About the Farm

People in protective clothing in the deer processing facility at Stagison venison farm in Scotland

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New jobs at new venison processing facility

A Scottish family venison processing firm this year opened its doors to a new £0.5m facility in Fife, creating new jobs and prospects for the area.

Stagison launched the new high quality, venison care and processing plant earlier this year along with a number of nutritional research programs on the benefits of deer farming and venison for consumption at Cupar in Fife.

The 3,700 sq ft facility includes high-performance deer handling systems, inspection and care pens, a new concept abattoir, adapted especially for the wellbeing of deer and production lines for meat, offal and by-products as well as a butchery and packaging plant for preparing new products for the market.

Group of deer in fluffy straw bed at Stagison deer farm in ScotlandWell known for animal care

Opened by the Prentice family, who have been farming in Fife since 2002. They are well known for their special adaptations on animal care and handling to ensure the highest quality produce from the healthiest of animals. They currently supply meats to a number of high profile UK operators throughout Scotland and England.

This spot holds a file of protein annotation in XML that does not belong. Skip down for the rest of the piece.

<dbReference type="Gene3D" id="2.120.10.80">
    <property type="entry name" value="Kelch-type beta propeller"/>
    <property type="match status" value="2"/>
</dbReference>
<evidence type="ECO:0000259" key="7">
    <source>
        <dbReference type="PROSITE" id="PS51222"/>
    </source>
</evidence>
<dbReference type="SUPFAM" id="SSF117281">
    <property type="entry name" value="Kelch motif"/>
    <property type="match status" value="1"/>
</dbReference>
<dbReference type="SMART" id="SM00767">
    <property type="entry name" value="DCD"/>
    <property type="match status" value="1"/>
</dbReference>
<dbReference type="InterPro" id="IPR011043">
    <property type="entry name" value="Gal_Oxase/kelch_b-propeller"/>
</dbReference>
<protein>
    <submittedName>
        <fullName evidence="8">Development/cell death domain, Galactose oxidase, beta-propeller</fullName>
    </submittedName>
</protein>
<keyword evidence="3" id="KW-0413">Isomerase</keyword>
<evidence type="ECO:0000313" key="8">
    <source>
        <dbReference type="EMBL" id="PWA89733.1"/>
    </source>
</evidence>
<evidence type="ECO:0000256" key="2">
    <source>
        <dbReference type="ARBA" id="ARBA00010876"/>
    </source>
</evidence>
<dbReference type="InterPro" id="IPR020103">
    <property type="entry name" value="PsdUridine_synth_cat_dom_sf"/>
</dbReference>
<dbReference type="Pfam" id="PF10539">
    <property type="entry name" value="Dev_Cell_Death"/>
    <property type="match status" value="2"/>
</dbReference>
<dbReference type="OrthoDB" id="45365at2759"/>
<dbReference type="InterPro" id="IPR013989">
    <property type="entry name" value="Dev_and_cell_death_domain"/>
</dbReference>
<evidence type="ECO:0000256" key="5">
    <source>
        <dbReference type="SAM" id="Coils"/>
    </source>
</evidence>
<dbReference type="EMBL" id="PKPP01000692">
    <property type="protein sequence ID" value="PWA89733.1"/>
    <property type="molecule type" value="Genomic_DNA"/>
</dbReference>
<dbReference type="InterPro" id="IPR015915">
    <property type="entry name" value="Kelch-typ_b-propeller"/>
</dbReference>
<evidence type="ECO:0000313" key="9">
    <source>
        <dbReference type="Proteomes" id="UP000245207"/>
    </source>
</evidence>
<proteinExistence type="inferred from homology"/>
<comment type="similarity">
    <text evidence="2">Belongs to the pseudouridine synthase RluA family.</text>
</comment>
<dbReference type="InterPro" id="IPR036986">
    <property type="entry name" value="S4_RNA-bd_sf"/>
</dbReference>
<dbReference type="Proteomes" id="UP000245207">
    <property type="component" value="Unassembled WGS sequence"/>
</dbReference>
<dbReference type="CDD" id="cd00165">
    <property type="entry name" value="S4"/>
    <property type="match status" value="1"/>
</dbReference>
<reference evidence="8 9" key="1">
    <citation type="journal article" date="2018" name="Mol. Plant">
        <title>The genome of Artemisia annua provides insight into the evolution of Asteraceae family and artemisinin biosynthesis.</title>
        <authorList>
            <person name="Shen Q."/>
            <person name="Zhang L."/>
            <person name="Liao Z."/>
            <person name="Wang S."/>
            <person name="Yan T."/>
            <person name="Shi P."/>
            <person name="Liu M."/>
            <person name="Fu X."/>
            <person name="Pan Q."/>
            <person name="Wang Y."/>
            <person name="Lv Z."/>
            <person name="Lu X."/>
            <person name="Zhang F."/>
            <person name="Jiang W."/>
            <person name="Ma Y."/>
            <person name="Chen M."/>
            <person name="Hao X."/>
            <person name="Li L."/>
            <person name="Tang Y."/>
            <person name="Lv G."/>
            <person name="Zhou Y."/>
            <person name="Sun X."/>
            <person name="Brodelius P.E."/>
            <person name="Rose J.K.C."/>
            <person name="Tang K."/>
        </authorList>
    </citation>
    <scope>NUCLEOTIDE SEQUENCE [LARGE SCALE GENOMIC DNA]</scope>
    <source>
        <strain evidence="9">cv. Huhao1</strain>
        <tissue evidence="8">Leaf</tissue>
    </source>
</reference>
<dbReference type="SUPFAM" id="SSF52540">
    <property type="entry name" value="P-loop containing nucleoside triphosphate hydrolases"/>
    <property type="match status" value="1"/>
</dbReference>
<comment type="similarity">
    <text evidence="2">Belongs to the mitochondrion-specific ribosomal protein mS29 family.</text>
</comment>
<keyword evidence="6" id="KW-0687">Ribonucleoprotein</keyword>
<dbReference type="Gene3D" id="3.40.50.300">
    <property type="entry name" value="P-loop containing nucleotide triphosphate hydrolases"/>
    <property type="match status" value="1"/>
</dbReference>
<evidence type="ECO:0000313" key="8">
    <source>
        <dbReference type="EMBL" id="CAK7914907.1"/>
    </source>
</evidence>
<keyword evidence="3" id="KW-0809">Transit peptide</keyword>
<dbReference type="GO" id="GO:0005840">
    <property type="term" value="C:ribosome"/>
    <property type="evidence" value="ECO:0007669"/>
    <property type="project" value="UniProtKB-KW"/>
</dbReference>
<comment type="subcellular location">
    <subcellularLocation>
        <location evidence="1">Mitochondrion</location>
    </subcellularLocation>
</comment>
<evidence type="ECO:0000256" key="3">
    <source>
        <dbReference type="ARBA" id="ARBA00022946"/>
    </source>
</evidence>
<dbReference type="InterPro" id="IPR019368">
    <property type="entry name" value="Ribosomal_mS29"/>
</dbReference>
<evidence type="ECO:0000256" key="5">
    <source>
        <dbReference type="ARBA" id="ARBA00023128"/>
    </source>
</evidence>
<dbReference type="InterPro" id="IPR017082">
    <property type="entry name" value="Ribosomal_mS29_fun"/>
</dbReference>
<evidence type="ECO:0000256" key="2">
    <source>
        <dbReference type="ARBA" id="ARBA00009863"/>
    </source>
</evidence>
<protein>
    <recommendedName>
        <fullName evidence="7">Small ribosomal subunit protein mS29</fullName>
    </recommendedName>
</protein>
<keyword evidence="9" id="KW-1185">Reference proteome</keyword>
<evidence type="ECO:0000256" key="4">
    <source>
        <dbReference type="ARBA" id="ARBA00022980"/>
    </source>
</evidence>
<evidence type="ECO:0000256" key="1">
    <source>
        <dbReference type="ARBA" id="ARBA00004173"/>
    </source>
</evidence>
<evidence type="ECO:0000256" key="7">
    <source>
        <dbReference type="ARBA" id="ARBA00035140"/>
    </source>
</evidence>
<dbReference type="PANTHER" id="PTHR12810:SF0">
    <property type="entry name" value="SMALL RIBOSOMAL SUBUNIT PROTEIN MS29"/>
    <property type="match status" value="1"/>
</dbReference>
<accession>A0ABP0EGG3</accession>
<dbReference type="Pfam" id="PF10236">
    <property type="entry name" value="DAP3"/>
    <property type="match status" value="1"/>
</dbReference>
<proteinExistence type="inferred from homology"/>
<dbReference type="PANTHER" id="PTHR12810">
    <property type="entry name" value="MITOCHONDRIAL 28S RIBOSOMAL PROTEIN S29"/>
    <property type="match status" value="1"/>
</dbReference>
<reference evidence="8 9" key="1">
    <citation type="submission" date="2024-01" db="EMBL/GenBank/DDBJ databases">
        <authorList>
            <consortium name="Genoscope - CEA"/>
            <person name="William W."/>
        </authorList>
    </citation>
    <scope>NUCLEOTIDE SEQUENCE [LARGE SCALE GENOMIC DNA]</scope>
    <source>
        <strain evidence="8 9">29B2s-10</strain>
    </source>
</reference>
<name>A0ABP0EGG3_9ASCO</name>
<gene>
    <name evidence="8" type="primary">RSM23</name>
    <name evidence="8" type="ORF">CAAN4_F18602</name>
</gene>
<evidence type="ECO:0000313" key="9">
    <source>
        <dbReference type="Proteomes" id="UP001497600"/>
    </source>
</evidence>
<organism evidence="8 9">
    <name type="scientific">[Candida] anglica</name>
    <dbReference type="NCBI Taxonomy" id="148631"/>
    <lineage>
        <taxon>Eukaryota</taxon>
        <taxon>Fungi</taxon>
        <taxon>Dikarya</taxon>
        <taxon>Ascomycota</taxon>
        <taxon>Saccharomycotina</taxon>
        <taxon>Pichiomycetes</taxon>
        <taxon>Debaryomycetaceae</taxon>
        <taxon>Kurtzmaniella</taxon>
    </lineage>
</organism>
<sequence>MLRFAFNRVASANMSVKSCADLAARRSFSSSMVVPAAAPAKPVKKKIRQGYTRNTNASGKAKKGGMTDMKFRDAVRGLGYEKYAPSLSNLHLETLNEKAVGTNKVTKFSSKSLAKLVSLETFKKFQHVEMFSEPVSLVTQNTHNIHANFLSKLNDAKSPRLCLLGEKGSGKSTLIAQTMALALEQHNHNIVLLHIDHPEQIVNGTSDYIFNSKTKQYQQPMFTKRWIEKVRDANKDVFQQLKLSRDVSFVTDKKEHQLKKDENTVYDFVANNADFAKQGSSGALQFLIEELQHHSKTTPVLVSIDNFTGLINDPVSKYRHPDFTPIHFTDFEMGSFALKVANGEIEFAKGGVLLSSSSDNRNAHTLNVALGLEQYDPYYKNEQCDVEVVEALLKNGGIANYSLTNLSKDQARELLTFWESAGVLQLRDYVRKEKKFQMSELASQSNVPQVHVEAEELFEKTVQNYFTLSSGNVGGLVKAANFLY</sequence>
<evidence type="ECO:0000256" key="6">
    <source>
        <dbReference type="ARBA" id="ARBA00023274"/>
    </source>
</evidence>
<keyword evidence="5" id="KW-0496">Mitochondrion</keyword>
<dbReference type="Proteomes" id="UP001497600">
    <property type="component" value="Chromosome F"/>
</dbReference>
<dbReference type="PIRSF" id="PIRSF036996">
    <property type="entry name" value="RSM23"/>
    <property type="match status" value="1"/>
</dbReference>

How the project was funded:

The project was funded with the help of the Food Processing, Marketing and Co-operation Grant Scheme jointly funded by the Scottish Government and the EU, and is set to bring over £1m in sales back to the Scottish food sector. The new centre has already brought new jobs and apprenticeships to the area and is expanding its sectors including processing, research, logistics, marketing, administration and management, as well as creating young apprenticeships locally.

It is forecast to process almost 200 tonnes of venison in the next year, but concerns lie with the need for more venison farmers to come forward with livestock to increase this supply. The Prentice’s are working with the Venison Advisory to encourage more Scottish Farmers into the high-value business of deer farming to enable the new plant to meet consumer demands. Currently, a third of the venison the UK consumes is imported, shipped in from as far afield as New Zealand.

What the owner has to say…The owners of Stagison venison farm in Scotland at their opening day

Bob Prentice, managing director of the deer farm and processing plant, and co-founder, said there was “enormous opportunities, with a huge gap in the UK market for quality, home-grown venison”.

He said: “Investing in something I am so passionate about was not a difficult choice. It’s all about making a real difference to the quality and welfare of Scottish produced meat and bringing home to the UK our own sustainable venison to reduce imports”.

“Fife is our family home. We farm, we live, we work and grow within the Fife community. We are the only processing plant in Scotland. This makes an enormous difference to the wellbeing of deer, who used to have to be shipped down to South Yorkshire for processing.”

“Fife offers the perfect location: quiet countryside surroundings for the animals, really an outstanding environment, central to the North and South of Scotland with great transport networks, the opportunity for local growth and close by to inspiring cities such as Dundee, Edinburgh and Perth.